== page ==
5. I specially like secret refolded and slippery as summer on steel (my tongue twisted, smiles) ~ Fine work Joy ~

    And congrats on the published book as well ~

  6. Such a fine interior to the paramour road-song, something we keep and cherish like old LP or flowers pressed in a book long ago -- a song that we have made our own though of course we belong to it the way human nature belongs to nature. (Stanza 4, which makes me grudgingly agree with Carl J. that out of the first three must come this fourth -- an infinitely bittersweet acceptance.) It's so soft it could be a lullabye for child (or heart) lost long ago.

    1. So it could--perhaps it is, as loss like love seems infinitely fungible. And yes, Carl may not too wrong when he throws it all back in our psyche's laps Thanks for the fine, on-key reading, B.

  7. What a beautifully crafted poem, magical writing.

  8. ah... you've gotten out of your box too... cool write, your work always has so much to think about... one needs to slowly digest.

  9. Yes, you've uncovered the magic, for sure, as to be expected. Each stanza could be a stand-alone, but the whole comes together as a complex poetic conceit. Much luck with your new book, Joy Ann.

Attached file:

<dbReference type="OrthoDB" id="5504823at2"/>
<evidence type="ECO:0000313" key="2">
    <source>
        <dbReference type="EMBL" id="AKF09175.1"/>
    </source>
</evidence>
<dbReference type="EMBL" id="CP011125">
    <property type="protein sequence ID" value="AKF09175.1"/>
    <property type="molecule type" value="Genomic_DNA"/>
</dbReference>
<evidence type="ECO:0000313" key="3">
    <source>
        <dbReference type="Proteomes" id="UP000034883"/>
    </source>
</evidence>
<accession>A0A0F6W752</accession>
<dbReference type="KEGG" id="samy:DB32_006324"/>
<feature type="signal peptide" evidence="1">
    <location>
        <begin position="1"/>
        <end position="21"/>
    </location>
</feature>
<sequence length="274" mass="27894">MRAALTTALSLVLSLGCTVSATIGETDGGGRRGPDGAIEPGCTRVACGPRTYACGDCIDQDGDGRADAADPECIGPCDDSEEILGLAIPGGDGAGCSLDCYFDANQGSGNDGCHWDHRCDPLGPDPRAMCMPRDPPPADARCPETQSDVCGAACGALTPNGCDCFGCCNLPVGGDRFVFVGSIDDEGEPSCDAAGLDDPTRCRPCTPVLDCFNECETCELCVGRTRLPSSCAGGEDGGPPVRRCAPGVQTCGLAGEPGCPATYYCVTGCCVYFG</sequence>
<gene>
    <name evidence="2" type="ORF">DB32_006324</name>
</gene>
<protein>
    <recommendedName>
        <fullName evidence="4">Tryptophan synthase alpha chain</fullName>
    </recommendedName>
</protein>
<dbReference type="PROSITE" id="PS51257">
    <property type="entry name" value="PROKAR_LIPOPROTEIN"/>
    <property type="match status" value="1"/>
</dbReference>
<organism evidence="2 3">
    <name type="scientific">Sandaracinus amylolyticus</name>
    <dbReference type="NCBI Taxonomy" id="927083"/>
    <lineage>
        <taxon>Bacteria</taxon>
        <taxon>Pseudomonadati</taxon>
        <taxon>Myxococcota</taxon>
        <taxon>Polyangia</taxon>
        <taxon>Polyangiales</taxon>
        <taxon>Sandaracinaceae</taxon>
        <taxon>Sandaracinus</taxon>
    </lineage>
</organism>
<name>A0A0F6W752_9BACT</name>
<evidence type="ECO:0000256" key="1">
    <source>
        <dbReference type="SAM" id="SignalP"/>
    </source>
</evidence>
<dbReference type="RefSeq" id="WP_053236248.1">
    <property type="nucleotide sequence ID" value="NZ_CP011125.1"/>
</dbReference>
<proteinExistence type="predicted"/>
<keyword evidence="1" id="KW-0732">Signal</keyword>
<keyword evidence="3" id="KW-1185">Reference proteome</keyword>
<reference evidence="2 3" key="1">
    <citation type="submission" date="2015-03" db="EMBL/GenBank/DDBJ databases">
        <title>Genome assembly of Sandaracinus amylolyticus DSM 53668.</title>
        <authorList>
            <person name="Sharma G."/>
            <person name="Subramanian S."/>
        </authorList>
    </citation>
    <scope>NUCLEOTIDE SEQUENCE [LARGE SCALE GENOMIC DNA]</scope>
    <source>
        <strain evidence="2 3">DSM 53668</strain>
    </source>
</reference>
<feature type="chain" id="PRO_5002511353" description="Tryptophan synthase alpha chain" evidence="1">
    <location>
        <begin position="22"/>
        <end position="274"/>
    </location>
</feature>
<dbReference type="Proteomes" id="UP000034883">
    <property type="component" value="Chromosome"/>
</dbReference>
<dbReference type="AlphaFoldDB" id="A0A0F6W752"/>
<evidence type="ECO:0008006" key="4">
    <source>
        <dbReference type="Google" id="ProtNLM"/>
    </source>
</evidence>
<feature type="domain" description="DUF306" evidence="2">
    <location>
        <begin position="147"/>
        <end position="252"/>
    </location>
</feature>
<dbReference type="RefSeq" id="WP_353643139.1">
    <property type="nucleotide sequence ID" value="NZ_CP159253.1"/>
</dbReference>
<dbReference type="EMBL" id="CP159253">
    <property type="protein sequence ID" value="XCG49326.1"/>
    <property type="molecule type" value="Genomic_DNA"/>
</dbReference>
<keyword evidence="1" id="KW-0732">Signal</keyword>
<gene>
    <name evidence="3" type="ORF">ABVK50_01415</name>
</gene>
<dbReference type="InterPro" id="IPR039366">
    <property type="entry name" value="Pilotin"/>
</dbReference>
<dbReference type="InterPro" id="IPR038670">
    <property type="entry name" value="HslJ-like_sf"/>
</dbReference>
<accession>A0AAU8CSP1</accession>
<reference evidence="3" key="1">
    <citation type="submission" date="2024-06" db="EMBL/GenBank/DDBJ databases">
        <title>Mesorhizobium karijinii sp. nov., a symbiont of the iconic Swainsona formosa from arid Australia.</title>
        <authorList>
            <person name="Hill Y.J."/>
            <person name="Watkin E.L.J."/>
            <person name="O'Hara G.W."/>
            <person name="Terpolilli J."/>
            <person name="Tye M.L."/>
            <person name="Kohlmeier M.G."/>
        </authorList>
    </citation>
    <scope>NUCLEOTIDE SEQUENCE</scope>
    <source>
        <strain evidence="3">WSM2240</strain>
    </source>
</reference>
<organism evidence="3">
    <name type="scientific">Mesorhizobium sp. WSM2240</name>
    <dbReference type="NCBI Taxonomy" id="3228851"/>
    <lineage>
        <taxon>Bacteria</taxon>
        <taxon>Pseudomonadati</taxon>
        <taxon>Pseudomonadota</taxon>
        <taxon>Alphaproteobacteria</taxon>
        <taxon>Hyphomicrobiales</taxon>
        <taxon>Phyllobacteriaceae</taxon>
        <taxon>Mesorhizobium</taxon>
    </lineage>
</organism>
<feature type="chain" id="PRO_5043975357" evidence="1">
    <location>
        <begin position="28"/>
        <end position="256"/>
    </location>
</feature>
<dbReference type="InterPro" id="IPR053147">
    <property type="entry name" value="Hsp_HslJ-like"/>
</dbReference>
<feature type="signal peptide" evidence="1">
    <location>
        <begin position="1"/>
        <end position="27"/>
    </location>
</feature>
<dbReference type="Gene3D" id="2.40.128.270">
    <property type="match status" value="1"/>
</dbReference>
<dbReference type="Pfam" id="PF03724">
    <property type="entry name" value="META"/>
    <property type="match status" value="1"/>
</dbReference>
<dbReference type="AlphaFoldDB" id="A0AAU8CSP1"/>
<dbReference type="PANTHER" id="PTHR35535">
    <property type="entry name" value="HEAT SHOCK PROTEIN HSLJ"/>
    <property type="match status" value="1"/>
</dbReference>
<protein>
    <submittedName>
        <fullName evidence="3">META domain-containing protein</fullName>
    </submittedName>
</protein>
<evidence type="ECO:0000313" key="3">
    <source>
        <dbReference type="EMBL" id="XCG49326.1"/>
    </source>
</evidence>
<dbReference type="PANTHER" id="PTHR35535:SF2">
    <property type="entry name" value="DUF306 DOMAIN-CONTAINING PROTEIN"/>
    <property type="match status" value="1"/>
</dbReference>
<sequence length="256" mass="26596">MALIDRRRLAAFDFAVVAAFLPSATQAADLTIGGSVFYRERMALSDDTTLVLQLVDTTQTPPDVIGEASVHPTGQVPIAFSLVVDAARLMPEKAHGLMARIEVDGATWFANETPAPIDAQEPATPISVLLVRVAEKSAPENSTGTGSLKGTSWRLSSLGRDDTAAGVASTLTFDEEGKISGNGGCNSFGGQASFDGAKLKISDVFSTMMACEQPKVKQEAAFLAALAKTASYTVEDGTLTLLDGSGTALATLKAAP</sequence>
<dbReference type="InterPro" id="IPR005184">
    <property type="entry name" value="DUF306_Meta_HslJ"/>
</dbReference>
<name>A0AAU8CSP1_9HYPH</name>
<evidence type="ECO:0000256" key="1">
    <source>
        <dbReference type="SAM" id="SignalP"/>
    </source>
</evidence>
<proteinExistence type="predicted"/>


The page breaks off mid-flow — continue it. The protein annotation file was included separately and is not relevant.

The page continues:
10. this reads like a sublime meditation-- slow deliberate motion writ with love and mature wonder.
    when I reached the last stanza, the first time through and the third, I felt some bit of truth was found, one that was not hammered out, but rather come upon naturally and essentially. as always, your flow is smooth and engaging. wonderful, wonderful poetry. yes--magic.

    1. Thank you so much, Jane. Your words mean a lot to me.

  11. Your poetry is unlike any other, something for we novices to strive for..seems as if on a fence looking at both sides of things; my faves are many but especially " the fire where you are the air between the the wood" and "your river touch"

  12. I liked this a lot... some intriguing metaphors to start with... the air between the wood... brilliant. But most of all it is its wholeness. The beautiful almost magical progression creating such comforting feeling....

  13. I can think of a number of situations where your words would me most appropriate. Sometimes we need to put the other away, only to appreciate them more later.